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COVID-19 vaccines look to join the flu as annual preventative shot

Graphic by Natalie Lutz, Orange Media Network
OMN Creative Team

The Center for Disease Control has released approval for a new COVID-19 vaccine, but this vaccine differs from its predecessors in more ways than one.

The CDC’s most recent recommendation requires less consideration about when to time shots and which booster you may be on. This recommendation applies to all individuals over six months old and that have not had a vaccine in the past two months.

“The new COVID-19 vaccine will help protect people against the new virus variants that are circulating this year,” said Hannah Kurtz, Student Health Services registered nurse and vaccine coordinator. “Unfortunately, only relying on previous COVID-19 vaccines will not offer protection from these new variants.”

Vaccines will still be the m-RNA formula made by either Pizer-BioNTech or Moderna. Similar to the annual influenza vaccine, the COVID-19 one is built off of the variant of COVID-19 that was responsible for the most infections that resulted in hospitalizations this year.

Because of this updated approach to tackling the virus, more similarly to other variations of mutating infectious diseases we are accustomed to, the language is shifting away from a “booster.”

“I would say for most people, the current updated COVID-19 vaccine is similar to an annual flu shot,” said Kurtz.

This update comes as nationwide hospitalizations and deaths have been on the rise. In Oregon alone there has been a 38% increase in hospitalizations due to the virus in the past two weeks, according to the New York Times Coronavirus tracker.

Kurtz and Shanilka deSoyza, SHS medical director, say this is part of the reason young and healthy college students should still get the shot. The other reasons being; less severe symptoms if one becomes infected and that previous vaccines will not protect against the mutations that are circulating now.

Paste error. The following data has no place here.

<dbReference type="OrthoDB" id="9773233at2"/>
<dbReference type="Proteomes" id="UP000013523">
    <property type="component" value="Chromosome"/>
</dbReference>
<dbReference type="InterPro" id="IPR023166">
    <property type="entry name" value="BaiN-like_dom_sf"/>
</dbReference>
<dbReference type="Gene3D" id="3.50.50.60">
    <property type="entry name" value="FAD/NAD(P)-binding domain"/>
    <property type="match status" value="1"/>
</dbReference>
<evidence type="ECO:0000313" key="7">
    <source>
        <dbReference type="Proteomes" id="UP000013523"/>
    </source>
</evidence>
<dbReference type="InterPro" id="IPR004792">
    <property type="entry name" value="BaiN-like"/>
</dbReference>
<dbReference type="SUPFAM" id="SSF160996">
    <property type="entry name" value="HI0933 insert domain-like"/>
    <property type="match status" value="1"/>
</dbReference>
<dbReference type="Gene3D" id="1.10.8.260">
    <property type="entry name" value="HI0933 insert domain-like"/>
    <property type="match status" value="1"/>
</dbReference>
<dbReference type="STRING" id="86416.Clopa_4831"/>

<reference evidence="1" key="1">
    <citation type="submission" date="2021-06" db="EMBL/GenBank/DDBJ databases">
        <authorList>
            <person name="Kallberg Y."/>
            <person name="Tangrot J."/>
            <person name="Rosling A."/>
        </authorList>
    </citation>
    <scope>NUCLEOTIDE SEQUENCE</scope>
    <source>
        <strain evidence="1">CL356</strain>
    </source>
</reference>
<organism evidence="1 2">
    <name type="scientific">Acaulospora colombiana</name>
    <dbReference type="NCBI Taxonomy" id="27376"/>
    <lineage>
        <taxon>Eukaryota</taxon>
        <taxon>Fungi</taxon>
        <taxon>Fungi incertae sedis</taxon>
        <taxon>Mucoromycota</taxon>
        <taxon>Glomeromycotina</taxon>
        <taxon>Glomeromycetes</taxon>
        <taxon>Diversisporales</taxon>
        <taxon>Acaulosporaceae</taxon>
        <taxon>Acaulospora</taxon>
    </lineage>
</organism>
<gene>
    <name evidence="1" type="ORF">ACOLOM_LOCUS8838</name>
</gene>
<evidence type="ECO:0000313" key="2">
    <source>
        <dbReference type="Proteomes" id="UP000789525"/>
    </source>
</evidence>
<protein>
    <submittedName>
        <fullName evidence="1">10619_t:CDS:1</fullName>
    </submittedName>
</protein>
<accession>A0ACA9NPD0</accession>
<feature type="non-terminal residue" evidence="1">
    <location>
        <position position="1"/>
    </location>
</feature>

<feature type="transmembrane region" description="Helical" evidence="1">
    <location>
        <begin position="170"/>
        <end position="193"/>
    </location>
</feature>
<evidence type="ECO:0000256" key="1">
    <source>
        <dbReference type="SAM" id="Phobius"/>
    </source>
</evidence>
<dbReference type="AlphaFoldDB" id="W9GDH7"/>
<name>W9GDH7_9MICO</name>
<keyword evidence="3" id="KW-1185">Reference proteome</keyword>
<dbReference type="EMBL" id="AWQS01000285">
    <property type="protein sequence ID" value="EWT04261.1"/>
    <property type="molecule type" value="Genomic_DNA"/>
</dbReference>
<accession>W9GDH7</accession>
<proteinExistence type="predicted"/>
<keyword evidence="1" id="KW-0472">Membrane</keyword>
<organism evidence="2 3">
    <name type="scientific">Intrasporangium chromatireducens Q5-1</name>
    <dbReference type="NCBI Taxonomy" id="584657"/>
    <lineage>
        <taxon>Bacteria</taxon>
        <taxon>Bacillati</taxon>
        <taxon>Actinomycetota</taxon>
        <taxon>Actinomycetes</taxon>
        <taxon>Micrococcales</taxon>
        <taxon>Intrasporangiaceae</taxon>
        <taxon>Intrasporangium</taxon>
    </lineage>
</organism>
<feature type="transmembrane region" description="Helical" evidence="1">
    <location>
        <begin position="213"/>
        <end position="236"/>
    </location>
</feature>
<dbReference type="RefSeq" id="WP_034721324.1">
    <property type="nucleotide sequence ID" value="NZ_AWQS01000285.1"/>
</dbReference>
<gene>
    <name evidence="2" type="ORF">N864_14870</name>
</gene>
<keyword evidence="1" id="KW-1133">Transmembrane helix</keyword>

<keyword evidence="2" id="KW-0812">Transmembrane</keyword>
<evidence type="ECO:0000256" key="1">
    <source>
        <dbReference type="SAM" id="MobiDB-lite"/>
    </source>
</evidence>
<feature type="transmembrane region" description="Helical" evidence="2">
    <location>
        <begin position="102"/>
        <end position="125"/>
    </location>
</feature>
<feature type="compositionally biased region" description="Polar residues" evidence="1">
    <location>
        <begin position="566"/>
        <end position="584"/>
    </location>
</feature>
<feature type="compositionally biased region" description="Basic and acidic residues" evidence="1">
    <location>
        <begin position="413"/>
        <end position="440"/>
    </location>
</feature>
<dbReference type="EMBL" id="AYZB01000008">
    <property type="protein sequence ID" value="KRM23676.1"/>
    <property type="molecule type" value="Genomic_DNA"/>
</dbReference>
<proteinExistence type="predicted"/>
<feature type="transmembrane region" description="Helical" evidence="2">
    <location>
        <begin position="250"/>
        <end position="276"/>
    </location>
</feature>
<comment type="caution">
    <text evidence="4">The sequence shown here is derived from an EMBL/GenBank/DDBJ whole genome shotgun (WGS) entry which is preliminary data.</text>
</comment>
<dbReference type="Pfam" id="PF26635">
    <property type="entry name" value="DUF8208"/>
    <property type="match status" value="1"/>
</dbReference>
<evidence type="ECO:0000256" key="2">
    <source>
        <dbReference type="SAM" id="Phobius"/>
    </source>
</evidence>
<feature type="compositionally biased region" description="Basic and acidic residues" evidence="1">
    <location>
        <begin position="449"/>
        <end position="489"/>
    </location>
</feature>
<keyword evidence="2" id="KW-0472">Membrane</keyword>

“Having as many people vaccinated as possible will help prevent spread of the virus to people who are more vulnerable to the illness,” Kurtz and deSoyza said.

According to Kurtz and deSoyza the vaccine will be available at the Health Center provided by Student Health Services but may cost depending on a student’s insurance. The two also noted that when the vaccine is available at SHS that students will just need to book a short appointment online or by calling.

Aside from specifically COVID-19 precautions, deSoyza recommends practicing good personal hygiene and awareness heading into the fall and winter seasons where COVID-19, influenza and RSV cases typically rise.

“Washing your hands often, staying home and covering your coughs and sneezes with your arm when you’re sick and cleaning high-touch surfaces often (such as doorknobs and your phone),” said deSoyza. “These are all especially important tips for college students who might find themselves in close proximity to peers in large classes and in group-living situations.”

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About the Contributor
Riley LeCocq, Editor-in-Chief
Third year Kinesiology major, health policy and management minor (she/her)

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